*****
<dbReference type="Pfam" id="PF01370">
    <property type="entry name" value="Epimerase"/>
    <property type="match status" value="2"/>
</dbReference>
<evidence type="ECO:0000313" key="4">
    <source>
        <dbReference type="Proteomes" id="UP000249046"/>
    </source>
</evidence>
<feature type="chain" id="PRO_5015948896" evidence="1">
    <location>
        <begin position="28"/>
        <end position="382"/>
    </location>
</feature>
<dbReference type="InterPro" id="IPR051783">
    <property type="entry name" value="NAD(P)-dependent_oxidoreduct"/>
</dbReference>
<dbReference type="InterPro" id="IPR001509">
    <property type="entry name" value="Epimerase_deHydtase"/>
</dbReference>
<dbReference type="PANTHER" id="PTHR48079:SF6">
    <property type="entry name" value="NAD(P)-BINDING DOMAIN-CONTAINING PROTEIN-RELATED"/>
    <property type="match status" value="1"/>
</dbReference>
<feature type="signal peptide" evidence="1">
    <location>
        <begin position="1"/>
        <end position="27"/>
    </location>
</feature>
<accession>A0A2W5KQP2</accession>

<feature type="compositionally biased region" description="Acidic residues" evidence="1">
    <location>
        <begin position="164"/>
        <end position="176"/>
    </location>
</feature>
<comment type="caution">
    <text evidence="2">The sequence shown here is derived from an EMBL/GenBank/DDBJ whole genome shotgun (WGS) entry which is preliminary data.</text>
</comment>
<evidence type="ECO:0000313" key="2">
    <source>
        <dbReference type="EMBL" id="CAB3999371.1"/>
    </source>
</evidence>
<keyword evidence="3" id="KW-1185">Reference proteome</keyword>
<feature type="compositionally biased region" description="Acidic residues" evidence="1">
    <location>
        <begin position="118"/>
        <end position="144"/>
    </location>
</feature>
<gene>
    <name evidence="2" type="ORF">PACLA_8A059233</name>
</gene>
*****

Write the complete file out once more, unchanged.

<dbReference type="Pfam" id="PF01370">
    <property type="entry name" value="Epimerase"/>
    <property type="match status" value="2"/>
</dbReference>
<evidence type="ECO:0000313" key="4">
    <source>
        <dbReference type="Proteomes" id="UP000249046"/>
    </source>
</evidence>
<feature type="chain" id="PRO_5015948896" evidence="1">
    <location>
        <begin position="28"/>
        <end position="382"/>
    </location>
</feature>
<dbReference type="InterPro" id="IPR051783">
    <property type="entry name" value="NAD(P)-dependent_oxidoreduct"/>
</dbReference>
<dbReference type="InterPro" id="IPR001509">
    <property type="entry name" value="Epimerase_deHydtase"/>
</dbReference>
<dbReference type="PANTHER" id="PTHR48079:SF6">
    <property type="entry name" value="NAD(P)-BINDING DOMAIN-CONTAINING PROTEIN-RELATED"/>
    <property type="match status" value="1"/>
</dbReference>
<feature type="signal peptide" evidence="1">
    <location>
        <begin position="1"/>
        <end position="27"/>
    </location>
</feature>
<accession>A0A2W5KQP2</accession>

<feature type="compositionally biased region" description="Acidic residues" evidence="1">
    <location>
        <begin position="164"/>
        <end position="176"/>
    </location>
</feature>
<comment type="caution">
    <text evidence="2">The sequence shown here is derived from an EMBL/GenBank/DDBJ whole genome shotgun (WGS) entry which is preliminary data.</text>
</comment>
<evidence type="ECO:0000313" key="2">
    <source>
        <dbReference type="EMBL" id="CAB3999371.1"/>
    </source>
</evidence>
<keyword evidence="3" id="KW-1185">Reference proteome</keyword>
<feature type="compositionally biased region" description="Acidic residues" evidence="1">
    <location>
        <begin position="118"/>
        <end position="144"/>
    </location>
</feature>
<gene>
    <name evidence="2" type="ORF">PACLA_8A059233</name>
</gene>